• Equal representation across devolution’s Combined Authorities – women should be equally represented at the top table.

Read the full final report here
Read the press release here

Interim Report

In April 2017, Fawcett published its Interim Report, which analysed survey responses from over 2,300 councillors. Key findings from the report included:

  • 38% of women councillors have experienced sexist comments within their party, and 33% from other councillors. 10% have experienced sexual harassment.
  • Progress has stalled. 33% of councillors are women, up from 28% in 1997, while 29% of MPs are women, up from 19% in 1997.
  • 28% of women and 18% of men report childcare as a barrier. 47% of women and 26% of men report other caring commitments as a barrier.

Read the full interim report here
Read the press release here
Download the infographics for this report

Women in the Northern Powerhouse

While the Government’s plans for a Northern Powerhouse to boost economic growth in the North of England surge ahead, gender equality continues to lag behind.

Despite 40% of councillors in the Northern Powerhouse region being women, the most senior roles in the new tier of government are dominated by men. Women make up just 28% of those in leadership roles in the combined authorities set to deliver a reinvigorated local democracy. 

Key findings:

  • Women make up just 21% of council leaders and directly elected mayors in the Northern Powerhouse region
  • Only 1 of the 7 chairs of the established and proposed combined authorities in the northern powerhouse region are women
  • Of 134 senior leadership roles in the Northern Powerhouse, 96 (or 72%) of these are occupied by men
  • The City deals underpinning devolution come with a commitment to regional directly elected mayors – but so far only 4 of the 16 existing directly elected mayors in England and Wales are women

The report also finds cause for some optimism. For instance, Manchester City Council has achieved equal representation of women and men and a number of others such as North Tyneside, Leeds City Council and Hull City Council have achieved near 50:50 representation. But these pockets of progress do not always translate into more women at the most senior levels. Overall men still heavily dominate in senior positions of power.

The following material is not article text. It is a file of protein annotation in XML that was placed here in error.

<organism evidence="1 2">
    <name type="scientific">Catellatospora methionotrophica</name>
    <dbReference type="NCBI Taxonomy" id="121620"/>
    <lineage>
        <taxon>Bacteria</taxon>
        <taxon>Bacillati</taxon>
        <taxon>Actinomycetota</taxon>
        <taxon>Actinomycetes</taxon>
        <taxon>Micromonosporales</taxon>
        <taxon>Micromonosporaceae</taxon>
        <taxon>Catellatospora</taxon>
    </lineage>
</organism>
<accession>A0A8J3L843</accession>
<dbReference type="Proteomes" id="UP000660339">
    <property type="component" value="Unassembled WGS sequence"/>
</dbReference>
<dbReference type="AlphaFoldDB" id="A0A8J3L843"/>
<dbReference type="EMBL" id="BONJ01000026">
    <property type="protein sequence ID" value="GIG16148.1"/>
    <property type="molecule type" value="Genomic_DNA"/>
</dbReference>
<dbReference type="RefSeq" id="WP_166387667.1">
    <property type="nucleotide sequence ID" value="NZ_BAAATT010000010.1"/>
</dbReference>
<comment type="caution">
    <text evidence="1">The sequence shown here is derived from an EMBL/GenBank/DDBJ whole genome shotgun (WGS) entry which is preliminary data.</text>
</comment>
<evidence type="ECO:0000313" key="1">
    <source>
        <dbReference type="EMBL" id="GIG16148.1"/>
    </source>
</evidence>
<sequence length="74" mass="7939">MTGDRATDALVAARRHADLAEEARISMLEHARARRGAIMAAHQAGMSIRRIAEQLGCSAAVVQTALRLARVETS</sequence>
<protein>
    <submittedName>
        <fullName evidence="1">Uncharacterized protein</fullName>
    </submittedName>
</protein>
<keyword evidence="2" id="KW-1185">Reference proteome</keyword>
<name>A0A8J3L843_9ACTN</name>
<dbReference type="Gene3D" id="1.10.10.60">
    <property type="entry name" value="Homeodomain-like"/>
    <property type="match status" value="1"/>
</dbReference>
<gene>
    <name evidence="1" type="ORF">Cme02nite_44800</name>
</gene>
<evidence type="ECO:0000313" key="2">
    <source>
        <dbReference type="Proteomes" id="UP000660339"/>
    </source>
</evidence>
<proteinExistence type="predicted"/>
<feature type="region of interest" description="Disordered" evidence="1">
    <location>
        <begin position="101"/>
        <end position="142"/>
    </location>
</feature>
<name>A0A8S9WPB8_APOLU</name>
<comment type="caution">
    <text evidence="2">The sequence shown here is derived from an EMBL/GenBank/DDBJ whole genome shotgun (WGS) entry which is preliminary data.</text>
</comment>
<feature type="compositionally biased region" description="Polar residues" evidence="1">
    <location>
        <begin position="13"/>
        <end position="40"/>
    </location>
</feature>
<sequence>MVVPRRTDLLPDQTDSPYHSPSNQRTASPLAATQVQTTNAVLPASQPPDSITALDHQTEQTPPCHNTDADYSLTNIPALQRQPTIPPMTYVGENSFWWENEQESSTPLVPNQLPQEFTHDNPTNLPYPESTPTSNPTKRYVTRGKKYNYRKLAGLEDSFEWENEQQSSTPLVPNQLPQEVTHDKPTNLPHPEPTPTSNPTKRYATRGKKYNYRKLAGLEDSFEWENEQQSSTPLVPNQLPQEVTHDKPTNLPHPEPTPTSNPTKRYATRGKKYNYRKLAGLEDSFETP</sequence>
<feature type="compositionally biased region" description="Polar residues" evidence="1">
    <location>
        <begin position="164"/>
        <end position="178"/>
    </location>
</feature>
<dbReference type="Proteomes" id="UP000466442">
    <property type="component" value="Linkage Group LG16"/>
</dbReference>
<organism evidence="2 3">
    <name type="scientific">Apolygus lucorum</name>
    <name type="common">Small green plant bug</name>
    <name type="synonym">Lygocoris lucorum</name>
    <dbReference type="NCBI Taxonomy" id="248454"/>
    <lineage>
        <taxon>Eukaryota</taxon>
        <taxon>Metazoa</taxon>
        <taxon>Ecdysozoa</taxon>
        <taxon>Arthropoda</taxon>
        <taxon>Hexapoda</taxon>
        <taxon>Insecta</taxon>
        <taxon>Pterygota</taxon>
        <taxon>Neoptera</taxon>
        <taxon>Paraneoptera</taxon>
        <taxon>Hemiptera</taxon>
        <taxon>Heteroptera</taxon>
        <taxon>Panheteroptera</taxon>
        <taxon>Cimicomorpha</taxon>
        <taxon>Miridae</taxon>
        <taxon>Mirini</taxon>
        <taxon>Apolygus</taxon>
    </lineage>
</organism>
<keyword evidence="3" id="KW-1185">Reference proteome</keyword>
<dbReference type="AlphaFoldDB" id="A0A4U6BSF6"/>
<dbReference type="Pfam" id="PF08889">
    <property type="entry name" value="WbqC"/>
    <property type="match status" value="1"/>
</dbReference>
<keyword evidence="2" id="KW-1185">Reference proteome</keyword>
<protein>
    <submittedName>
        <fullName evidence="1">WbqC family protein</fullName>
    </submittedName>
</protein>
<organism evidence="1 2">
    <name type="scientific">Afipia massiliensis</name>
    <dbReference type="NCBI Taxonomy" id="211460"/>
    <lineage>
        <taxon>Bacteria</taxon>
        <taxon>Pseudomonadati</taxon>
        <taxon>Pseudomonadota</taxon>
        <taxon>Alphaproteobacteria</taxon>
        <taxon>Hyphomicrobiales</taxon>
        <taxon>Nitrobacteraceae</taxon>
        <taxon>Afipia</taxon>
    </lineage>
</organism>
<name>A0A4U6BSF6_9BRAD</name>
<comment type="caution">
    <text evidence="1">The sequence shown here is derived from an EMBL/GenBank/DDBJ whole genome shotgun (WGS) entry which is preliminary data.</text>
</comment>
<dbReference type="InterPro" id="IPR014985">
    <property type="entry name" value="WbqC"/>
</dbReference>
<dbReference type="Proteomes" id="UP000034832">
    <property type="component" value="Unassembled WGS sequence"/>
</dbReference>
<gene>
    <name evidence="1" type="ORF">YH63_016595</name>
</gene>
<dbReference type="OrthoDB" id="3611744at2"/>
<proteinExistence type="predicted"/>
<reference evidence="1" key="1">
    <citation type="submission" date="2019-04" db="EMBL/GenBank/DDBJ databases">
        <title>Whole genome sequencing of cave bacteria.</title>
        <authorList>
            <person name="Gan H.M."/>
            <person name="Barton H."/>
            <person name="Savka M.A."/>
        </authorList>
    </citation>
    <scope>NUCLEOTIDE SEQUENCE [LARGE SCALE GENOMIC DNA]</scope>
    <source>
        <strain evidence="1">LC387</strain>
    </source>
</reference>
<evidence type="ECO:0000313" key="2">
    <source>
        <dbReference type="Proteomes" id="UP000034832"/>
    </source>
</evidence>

An increasing amount of power and decision making is concentrated in the hands of combined authorities and directly elected mayors, without concerted action devolution and the Northern Powerhouse could risk shutting women out of key decisions about regional development. We are urging national and local government and the political parties to ensure that the devolution agenda has gender equality and diversity at its heart.

For the purposes of this analysis northern powerhouse regions are identified as Liverpool City Region, Greater Manchester Combined Authority, West Yorkshire Combined Authority, Sheffield City Region Combined Authority, North East Combined Authority, Tees Valley Combined Authority and the boroughs that form the Humber Local Enterprise Partnerships.

Read the Northern Powerhouse report here

Terms of Reference for the Commission

Read more

Women Councillors – First Steps on the Ladder

What do we know about why and how women stand for and win elections?

  • What are women’s experiences of being selected, standing and winning?
  • Why do women stand? Are their reasons different from men’s?
  • Are the experiences of black and minority ethnic women, LGBT women, women with caring responsibilities and other underrepresented groups different?
  • What are the barriers to equal representation at the local level and where has good practice improved diversity?
  • What will it take to achieve 50:50 representation of councillors?

Women Councillors – Retention and Progression